Our recent Foreign Policy Analysis article “Patterns of Political Ideology and Security Policy” (with Tim Haesebrouck, Ghent University) has been turned into Gold Open Access by Oxford University Press. The PDF can now be freely accessed. We thank the University of Erfurt for approving our funding application.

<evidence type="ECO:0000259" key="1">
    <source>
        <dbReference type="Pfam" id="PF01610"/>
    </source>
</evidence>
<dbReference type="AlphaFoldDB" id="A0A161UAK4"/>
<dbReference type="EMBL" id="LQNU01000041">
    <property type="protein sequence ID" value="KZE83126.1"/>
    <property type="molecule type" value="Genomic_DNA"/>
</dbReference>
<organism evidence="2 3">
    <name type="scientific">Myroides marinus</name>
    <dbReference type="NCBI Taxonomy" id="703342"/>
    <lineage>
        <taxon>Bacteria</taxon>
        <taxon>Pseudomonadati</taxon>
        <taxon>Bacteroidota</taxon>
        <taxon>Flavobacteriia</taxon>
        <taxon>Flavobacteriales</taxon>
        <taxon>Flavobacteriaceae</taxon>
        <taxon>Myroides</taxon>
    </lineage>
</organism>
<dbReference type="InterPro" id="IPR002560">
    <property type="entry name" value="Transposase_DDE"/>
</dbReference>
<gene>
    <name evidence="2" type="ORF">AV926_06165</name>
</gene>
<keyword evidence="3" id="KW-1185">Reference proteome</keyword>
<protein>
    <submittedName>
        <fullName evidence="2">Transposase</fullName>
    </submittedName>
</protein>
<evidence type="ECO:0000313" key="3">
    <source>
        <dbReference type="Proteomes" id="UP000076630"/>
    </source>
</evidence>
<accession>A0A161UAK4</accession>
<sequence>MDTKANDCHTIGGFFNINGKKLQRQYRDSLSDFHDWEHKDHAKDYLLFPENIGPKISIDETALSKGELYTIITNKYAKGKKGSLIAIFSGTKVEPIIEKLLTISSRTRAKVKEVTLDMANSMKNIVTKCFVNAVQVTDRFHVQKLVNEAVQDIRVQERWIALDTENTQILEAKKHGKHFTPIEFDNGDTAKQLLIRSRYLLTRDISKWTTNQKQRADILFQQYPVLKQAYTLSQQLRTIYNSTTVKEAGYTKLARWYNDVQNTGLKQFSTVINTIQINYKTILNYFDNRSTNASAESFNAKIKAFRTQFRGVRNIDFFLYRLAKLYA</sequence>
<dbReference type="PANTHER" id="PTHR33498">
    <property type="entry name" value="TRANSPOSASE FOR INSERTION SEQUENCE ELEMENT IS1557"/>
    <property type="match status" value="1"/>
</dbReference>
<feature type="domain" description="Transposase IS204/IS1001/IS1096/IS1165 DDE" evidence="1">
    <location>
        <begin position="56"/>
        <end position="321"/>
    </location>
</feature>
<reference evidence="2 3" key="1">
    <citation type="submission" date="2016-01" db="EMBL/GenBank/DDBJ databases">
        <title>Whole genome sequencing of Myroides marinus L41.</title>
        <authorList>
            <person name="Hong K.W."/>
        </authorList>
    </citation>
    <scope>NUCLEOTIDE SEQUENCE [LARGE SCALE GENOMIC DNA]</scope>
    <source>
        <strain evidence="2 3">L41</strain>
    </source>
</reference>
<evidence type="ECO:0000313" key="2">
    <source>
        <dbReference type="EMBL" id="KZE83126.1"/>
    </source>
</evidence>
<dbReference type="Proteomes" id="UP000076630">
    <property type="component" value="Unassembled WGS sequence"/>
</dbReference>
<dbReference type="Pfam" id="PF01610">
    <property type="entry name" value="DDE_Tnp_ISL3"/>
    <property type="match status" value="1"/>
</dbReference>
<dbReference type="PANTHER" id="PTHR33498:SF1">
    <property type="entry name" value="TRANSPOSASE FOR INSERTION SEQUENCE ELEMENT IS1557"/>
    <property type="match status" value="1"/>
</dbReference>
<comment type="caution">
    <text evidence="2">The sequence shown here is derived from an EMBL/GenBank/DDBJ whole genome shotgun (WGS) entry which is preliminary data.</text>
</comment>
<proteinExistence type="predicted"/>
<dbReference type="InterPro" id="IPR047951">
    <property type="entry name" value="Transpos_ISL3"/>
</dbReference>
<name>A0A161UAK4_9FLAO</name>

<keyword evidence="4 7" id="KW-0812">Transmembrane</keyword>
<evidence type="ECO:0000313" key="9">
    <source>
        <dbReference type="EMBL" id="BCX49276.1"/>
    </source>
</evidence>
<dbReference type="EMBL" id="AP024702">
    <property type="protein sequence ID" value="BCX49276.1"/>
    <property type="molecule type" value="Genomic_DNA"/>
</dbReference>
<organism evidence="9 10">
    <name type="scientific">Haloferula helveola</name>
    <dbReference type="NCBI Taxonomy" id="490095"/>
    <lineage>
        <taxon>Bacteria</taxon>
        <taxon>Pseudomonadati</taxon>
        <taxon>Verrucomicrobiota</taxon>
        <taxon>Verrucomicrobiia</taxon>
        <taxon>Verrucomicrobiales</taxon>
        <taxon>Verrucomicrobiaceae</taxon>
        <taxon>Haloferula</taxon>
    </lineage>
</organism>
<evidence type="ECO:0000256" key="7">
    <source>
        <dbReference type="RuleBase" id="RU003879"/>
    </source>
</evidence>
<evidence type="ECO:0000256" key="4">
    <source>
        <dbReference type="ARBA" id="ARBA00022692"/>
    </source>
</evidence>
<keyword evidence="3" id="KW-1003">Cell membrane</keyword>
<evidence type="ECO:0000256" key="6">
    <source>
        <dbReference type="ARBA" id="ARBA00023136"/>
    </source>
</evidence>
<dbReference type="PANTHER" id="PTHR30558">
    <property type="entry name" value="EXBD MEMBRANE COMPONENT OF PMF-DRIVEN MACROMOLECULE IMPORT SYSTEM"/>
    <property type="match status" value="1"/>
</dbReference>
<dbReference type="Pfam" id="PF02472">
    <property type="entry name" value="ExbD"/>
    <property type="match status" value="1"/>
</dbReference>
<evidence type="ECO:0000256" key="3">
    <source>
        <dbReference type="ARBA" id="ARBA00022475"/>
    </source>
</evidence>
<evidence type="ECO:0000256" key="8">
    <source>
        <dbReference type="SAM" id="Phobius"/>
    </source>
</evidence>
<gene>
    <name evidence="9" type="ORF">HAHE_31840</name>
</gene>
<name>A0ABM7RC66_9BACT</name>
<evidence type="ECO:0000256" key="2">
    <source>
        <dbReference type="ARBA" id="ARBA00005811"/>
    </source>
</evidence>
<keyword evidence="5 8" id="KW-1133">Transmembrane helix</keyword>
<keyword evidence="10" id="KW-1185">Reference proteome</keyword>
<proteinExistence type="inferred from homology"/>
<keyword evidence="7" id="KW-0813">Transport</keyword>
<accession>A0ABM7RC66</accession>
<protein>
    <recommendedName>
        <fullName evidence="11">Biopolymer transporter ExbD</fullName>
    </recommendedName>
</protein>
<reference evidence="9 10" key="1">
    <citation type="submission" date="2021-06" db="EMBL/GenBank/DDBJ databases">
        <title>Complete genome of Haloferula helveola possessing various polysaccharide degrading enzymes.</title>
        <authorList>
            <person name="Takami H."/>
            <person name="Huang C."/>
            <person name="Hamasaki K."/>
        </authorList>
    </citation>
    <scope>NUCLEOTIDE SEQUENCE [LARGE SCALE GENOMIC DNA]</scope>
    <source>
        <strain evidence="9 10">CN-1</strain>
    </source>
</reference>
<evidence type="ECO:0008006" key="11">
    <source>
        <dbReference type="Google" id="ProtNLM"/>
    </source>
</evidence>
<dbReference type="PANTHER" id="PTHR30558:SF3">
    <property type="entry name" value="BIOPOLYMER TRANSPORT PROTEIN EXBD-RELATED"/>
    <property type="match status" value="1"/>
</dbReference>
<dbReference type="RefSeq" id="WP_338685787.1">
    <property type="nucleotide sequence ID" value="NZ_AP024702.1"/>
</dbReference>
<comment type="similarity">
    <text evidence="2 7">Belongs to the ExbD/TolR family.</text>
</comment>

Abstract: Recent studies on political ideology suggest the existence of partisan divides on matters of foreign and security policy – challenging the notion that “politics stops at the water’s edge”. However, when taken as a whole, extant work provides decidedly mixed evidence of party-political differences outside domestic politics. This article first conducts a systematic empirical analysis of the relationship between parties’ left-right positions and their general attitude towards peace and security missions, which suggests that right-leaning parties tend to be more supportive of military operations. Yet, the results also show that the empirical pattern is curvilinear: centrist and center-right parties witness the highest level of support for military missions, while parties on both ends of the political spectrum show substantially less support. The second part of our analysis examines whether the stronger support of rightist parties for peace and security missions translates into a greater inclination of right-wing governments to actually deploy forces to military operations. Strikingly, our results suggest that leftist governments were actually more inclined to participate in operations than their right-leaning counterparts. The greater willingness of left-wing executives to deploy military forces is the result of their greater inclination to participate in operations with inclusive goals.